Top Menu

Alcohol's Effect on the Brain is Rapid, Detrimental


Researchers at Heidelberg University in Germany have found that it takes only six minutes for a change in brain cells to occur after drinking the equivalent of about three glasses of beer or two glasses of wine, Science Daily reported June 15.

Researchers gave 15 healthy subjects (eight male and seven female) enough alcohol to produce a blood alcohol level of 0.05 to 0.06 percent — sufficient to impair driving but not severe intoxication.

Using magnetic resonance spectroscopy (MRS), the researchers found that the concentration of creatine, a substance that protects brain cells, decreased as the amount of alcohol increased. Chloine, a component of cell membranes, was also reduced. Lead author Armin Biller of Heidelberg's Department of Neuroradiology said that the reduction in chloine probably indicated that alcohol triggered changes in the composition of cell membranes.

The researchers also found that the day after the subjects had consumed alcohol, their brain metabolism had reverted to what it had been prior to the experiment. However, Armin warned that, “The brain's ability to recover from the effect of alcohol decreases or is eliminated as the consumption of alcohol increases. The acute effects demonstrated in our study could possibly form the basis for the permanent brain damage that is known to occur in alcoholics. This should be clarified in future studies.”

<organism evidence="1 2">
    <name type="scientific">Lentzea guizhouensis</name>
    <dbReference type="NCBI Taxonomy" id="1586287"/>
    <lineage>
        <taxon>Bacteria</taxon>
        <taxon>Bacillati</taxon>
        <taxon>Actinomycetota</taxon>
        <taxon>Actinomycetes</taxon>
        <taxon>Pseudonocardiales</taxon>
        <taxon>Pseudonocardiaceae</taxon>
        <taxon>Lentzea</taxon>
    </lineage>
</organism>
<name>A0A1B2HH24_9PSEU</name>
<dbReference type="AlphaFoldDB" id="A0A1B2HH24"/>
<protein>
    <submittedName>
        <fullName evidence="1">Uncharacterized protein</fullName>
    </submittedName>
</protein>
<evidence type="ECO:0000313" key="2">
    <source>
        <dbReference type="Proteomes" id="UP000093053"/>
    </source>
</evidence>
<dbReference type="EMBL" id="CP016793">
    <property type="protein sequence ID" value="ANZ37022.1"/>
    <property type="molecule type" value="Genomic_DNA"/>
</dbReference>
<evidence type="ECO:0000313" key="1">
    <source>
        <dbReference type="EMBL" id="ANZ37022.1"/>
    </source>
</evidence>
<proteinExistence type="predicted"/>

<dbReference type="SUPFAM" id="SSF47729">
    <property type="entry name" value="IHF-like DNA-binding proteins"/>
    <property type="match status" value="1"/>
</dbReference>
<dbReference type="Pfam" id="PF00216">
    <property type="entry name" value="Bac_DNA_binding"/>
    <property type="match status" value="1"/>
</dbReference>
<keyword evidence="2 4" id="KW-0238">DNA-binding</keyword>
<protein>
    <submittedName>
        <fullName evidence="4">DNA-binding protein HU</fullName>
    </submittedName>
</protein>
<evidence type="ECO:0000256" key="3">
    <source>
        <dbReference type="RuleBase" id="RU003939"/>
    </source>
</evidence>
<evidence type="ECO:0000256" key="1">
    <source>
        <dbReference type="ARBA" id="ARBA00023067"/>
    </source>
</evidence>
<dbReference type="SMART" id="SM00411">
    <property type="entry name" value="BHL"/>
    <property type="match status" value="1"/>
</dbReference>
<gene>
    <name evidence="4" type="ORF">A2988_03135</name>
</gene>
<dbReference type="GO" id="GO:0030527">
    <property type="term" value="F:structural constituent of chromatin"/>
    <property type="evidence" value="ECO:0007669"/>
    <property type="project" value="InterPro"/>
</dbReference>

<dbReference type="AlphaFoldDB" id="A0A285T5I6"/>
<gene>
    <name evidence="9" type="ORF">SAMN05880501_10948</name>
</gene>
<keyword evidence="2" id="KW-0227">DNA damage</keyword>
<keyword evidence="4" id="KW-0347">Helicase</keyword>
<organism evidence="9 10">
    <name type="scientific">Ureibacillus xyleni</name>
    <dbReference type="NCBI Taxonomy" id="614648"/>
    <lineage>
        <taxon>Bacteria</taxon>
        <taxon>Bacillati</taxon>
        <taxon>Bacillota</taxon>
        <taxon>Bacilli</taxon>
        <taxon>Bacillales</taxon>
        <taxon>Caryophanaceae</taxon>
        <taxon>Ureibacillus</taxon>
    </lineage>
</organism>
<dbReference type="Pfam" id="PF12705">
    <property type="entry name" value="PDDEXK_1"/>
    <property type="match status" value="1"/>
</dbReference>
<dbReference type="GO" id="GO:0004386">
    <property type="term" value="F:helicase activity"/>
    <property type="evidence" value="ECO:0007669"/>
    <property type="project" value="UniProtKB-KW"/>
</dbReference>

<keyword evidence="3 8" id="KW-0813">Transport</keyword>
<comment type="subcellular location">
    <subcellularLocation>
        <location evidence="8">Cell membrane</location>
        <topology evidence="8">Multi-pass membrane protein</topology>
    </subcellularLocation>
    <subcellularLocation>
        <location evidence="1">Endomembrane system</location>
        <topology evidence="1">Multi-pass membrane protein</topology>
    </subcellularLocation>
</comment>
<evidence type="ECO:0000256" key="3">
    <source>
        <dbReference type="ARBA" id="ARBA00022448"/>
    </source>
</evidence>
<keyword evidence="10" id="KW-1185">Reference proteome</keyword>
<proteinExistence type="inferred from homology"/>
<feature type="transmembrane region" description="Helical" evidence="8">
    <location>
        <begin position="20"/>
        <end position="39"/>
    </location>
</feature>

The study found no differences between male and female subjects, suggesting that the brains of female and male subjects reacted to alcohol consumption the same way.

This study was published online in the Journal of Cerebral Blood Flow & Metabolism.

No responses yet.

Leave a Reply

Please read our comment policy and guidelines before you submit a comment. Your email address will not be published. Thank you for visiting

five − = 2

Reproduction in whole or in part of this publication is strictly prohibited without prior consent. Photographic rights remain the property of Join Together and the Partnership for Drug-Free Kids. For reproduction inquiries, please e-mail